Chemistry International
Vol. 22, No.4, July 2000

2000, Vol. 22
No. 4 (July)
..Chemistry in Argentina
..News from IUPAC
..Report of Accounts 1998-99
..Reports from Symposia

..Reports from Commissions
..Provisional Recommendations
..Awards and Prizes
..New Books
..Conference Announcements
..Conference Calendar

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Chemistry International
Vol. 22, No. 4
July 2000

Report on IUPAC's Financial Condition for the Biennium 1998—1999

Near-Term Operational Income and Expense
Long-Term Investments
Total IUPAC Portfolio Growth

Auditor's Report and Balance Sheets


After serving IUPAC as Treasurer and Chairman of the Finance Committee for eight years, Prof. John Ward has taken a well-deserved retirement from the financial helm of IUPAC. During his term, IUPAC’s financial condition improved from a position of income not meeting expenses in the biennium to a position during the 1998—1999 biennium in which income covered expenses and long-term reserves have been established to strong levels.

Dr. Christoph Buxtorf
Dr. Edwin Przybylowicz

Financial responsibilities have transferred to Dr. Christoph Buxtorf, newly elected Treasurer of IUPAC and recently retired Head of Production and Technology of Novartis Crop Protection (Switzerland), and Dr. Edwin Przybylowicz, Chairman of the Finance Committee and retired Director of Research at Eastman Kodak Co. (USA). This report on the financial condition of IUPAC is submitted to the IUPAC membership as a summary. These comments are based on the financial figures summarized in the tables that are part of this report. More detailed financial statements can be found on the IUPAC web site. The comments are summarized in two categories: near-term operational income/expense and long-term investments.

Near-Term Operational Income and Expense

Over the past biennium, IUPAC income has exceeded expenses by USD 373 500, an amount that was significantly greater than in the previous biennium (1996-1997) when income exceeded expenses by USD 20 600. Much of the surplus from these years has been moved to our long-term investment accounts, where it has been earning a good return for potential use to support the organization’s projects.

The surplus during the past biennium is the result of a number of factors, including: (1) a more efficient operation of the Secretariat at Research Triangle Park, (2) stronger fiscal management of expenses by Divisions and Standing Committees, and (3) tight fiscal management by our Treasurer. The impending reorganization of the work done by IUPAC may have also caused some reduction in spending during this millennium. As the new project system gets established, it is anticipated that expenses and income will be more closely matched. There are some cautions and concerns to be noted, however, as we view IUPAC’s operational financial condition. On the income side, our national subscriptions provide slightly over 50% of our operating income. This income represents the main support of our organization; however, it is subject to monetary fluctuations and regional macroeconomic problems that regularly impact the organization. For example, countries where severe inflation has caused hardships are not able to meet their annual subscription because inflation has diminished the value of their currencies. Such circumstances are recognized and handled on a temporary basis by the Officers of the Union in a way that does not impact the participation of the countries in IUPAC activities. However, such occurrences do impact IUPAC’s budgeted income levels. This effect has occurred in the recent past, and IUPAC’s financial plans must take the possibility of such events into account.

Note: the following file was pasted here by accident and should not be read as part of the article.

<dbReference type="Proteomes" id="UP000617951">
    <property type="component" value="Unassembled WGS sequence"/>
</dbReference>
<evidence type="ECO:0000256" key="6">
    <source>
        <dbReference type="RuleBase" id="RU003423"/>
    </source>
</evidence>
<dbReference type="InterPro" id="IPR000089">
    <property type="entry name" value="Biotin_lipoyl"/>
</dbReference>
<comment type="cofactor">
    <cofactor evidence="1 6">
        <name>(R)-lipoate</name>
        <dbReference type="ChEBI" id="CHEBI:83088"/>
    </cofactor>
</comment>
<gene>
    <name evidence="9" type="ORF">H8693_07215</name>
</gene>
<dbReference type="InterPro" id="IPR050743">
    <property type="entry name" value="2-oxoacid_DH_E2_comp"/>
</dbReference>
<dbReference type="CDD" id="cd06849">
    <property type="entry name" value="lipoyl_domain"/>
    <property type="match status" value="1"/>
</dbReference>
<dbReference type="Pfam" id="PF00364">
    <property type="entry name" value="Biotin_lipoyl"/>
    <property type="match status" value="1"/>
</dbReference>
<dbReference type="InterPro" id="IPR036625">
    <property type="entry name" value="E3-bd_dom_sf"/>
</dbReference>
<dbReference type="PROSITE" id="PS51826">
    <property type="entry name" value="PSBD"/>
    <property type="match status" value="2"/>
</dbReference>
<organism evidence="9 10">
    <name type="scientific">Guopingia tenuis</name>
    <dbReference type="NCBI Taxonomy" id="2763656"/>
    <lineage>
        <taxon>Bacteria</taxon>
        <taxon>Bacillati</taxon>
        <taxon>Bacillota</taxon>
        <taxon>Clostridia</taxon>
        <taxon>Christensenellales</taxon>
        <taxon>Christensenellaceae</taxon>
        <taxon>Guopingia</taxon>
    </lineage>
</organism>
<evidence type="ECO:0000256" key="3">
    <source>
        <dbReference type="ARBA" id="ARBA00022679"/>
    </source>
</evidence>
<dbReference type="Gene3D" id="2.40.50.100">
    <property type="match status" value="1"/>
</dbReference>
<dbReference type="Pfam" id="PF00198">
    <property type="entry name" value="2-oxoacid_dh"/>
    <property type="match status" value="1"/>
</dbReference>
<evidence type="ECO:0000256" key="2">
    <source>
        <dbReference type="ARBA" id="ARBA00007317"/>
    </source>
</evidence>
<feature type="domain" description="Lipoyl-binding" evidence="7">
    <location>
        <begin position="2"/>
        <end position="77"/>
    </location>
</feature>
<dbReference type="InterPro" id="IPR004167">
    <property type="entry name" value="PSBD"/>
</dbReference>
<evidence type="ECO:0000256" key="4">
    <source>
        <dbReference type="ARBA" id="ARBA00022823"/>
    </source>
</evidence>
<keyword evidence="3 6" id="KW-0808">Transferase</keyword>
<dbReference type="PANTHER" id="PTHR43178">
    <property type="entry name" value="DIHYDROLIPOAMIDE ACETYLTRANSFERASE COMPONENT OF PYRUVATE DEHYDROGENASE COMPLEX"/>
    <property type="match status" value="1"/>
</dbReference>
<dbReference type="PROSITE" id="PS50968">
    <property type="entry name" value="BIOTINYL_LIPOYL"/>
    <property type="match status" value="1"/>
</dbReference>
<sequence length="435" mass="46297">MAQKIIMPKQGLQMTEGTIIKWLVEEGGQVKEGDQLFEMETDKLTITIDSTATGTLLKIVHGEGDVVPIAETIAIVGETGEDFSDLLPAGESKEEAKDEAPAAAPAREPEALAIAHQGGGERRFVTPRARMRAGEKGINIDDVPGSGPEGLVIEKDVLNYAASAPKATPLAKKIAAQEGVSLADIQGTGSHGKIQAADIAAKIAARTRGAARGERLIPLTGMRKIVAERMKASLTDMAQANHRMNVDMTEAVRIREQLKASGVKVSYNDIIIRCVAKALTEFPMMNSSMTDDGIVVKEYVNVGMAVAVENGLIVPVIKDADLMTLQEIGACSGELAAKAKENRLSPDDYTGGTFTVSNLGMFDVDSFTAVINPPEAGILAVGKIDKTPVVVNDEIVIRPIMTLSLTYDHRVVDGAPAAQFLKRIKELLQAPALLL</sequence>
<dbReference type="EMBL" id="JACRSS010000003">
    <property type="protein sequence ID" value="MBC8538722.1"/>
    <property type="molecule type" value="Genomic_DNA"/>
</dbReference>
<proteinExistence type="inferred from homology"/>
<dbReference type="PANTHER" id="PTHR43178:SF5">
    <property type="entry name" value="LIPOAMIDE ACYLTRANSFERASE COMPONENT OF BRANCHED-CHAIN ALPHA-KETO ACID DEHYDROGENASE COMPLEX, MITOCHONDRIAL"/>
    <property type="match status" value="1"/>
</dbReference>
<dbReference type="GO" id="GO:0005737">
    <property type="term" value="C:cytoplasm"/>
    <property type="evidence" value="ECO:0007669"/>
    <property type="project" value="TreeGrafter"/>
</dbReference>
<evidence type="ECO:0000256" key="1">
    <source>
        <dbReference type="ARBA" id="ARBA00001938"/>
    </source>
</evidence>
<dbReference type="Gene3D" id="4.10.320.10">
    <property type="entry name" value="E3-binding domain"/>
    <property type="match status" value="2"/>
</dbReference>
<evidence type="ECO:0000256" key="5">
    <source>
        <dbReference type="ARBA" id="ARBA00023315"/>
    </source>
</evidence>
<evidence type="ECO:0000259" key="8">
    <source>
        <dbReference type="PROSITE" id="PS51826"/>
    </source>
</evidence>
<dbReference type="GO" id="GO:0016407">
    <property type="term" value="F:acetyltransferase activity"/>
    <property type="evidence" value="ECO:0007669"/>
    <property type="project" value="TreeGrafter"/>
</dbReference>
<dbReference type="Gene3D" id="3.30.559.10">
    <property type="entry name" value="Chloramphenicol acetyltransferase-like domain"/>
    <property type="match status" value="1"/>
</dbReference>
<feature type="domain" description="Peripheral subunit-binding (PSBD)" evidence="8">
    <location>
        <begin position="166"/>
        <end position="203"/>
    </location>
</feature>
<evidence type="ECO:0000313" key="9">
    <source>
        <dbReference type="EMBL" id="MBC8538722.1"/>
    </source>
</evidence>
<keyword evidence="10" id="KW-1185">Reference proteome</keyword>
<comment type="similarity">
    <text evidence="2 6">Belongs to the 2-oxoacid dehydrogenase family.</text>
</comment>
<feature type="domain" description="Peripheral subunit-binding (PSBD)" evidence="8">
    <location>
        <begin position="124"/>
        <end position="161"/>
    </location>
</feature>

Another major contributor to our biennial income is IUPAC publications. During the past biennium, publication income provided approximately 33% of the total income. IUPAC, under the leadership of our Executive Director, Dr. John Jost, has moved in the direction of self-publishing. This change has improved the response time for IUPAC publications and has also resulted in a significant improvement in income. One caution in the longer term is whether printed publications will continue to provide such income levels, given the trend toward electronic publication and use of the excellent IUPAC web site.